New York Knicks owner James Dolan speaks during a news conference at Madison Square Garden in New York, March 14, 2012. Reuters

James Dolan — New York Knicks owner, Cablevision CEO and frontman of the band/vanity project JD and the Straight Shot — isn't exactly the most popular man in New York City. Forget that Dolan has steered the NBA franchise into 17 years of largely hapless basketball, he recently outraged fans by kicking Knicks legend Charles Oakley out of Madison Square Garden and having him arrested after a scuffle broke out with security.

And now there's one more thing that could add fuel to the Dolan-anger fire. Not long before Election Day, the billionaire donated $300,000 to a fundraising committee for then-Republican presidential candidate Donald Trump, the New York Daily News reported. That could prove problematic, as 79 percent of New York City voters cast their ballots for Democratic nominee Hillary Clinton.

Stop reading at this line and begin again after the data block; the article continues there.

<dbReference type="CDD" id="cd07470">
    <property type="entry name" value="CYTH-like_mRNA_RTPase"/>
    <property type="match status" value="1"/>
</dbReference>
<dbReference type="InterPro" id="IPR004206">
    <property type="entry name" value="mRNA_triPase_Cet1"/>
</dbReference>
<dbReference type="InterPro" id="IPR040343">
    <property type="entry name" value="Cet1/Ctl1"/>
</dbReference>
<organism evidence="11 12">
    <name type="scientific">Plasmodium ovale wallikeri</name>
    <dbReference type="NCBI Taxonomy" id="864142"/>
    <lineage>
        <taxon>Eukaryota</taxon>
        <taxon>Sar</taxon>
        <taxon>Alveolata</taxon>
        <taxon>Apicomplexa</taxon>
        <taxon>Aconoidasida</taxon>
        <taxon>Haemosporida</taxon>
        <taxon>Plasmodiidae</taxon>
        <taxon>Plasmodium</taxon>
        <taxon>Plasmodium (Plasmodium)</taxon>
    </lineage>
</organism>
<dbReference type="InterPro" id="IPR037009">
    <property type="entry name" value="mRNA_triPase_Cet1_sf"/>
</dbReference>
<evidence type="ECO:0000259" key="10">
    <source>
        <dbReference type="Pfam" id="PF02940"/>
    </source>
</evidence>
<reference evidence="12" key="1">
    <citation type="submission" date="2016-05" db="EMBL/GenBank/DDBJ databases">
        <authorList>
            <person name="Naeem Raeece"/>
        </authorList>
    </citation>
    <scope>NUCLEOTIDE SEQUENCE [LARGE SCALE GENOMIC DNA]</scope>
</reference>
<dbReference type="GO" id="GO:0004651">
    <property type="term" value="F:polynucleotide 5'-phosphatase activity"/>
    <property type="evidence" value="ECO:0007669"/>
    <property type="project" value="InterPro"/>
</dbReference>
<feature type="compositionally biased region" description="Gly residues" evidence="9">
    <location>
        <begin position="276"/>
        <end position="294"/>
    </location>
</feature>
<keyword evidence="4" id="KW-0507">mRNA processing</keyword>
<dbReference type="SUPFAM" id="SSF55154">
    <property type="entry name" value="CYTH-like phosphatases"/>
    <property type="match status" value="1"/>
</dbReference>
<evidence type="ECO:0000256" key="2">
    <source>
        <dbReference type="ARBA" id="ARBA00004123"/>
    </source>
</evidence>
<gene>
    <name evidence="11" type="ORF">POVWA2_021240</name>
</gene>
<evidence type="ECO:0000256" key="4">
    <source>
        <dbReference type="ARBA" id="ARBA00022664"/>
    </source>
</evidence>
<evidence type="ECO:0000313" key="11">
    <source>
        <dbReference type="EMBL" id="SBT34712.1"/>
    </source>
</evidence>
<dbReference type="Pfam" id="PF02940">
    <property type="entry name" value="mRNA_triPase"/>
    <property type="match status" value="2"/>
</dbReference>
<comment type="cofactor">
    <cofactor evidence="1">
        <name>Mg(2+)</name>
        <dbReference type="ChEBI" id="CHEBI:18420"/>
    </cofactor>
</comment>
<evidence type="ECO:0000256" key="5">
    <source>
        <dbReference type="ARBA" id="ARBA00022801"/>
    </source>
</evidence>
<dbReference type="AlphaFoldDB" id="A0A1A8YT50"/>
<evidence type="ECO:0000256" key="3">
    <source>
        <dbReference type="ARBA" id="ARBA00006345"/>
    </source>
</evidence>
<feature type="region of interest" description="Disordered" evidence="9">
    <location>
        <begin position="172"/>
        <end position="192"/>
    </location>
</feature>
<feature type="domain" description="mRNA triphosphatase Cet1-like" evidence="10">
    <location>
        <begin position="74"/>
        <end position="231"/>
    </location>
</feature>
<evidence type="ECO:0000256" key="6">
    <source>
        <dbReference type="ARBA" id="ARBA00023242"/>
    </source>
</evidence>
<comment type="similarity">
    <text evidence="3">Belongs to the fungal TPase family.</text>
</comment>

Dolan gave $50,000 to "Trump Victory," a fundraising committee that sent donations to Trump's campaign, the Republican National Committee and state GOP committees, on Sept. 1, about two months out from Election Day, according to the Daily News. Dolan followed that up with an additional $250,000 sent to Trump Victory's way on Sept. 27. He also gave the maximum personal amount, $2,700, to Trump's campaign.

Things could get even more awkward around the arena for Dolan, since Trump's policies have largely been met with derision in the NBA. Two popular high-profile coaches, the Golden State Warriors' Steve Kerr and the San Antonio Spurs' Gregg Popovich, for instance, have made it a point to regularly speak out against Trump. Stephen Curry, perhaps the league's most popular player, implied the president was "an ass" in an interview with the San Jose Mercury News.

Dolan has previously stumbled into a Trump-related controversy. As a part of his role as Madison Square Garden executive chairman he signed up the Rockettes to perform at Trump's January inauguration. A number of the dancers expressed they did not want to be a part of the performance and a many decided to sit it out.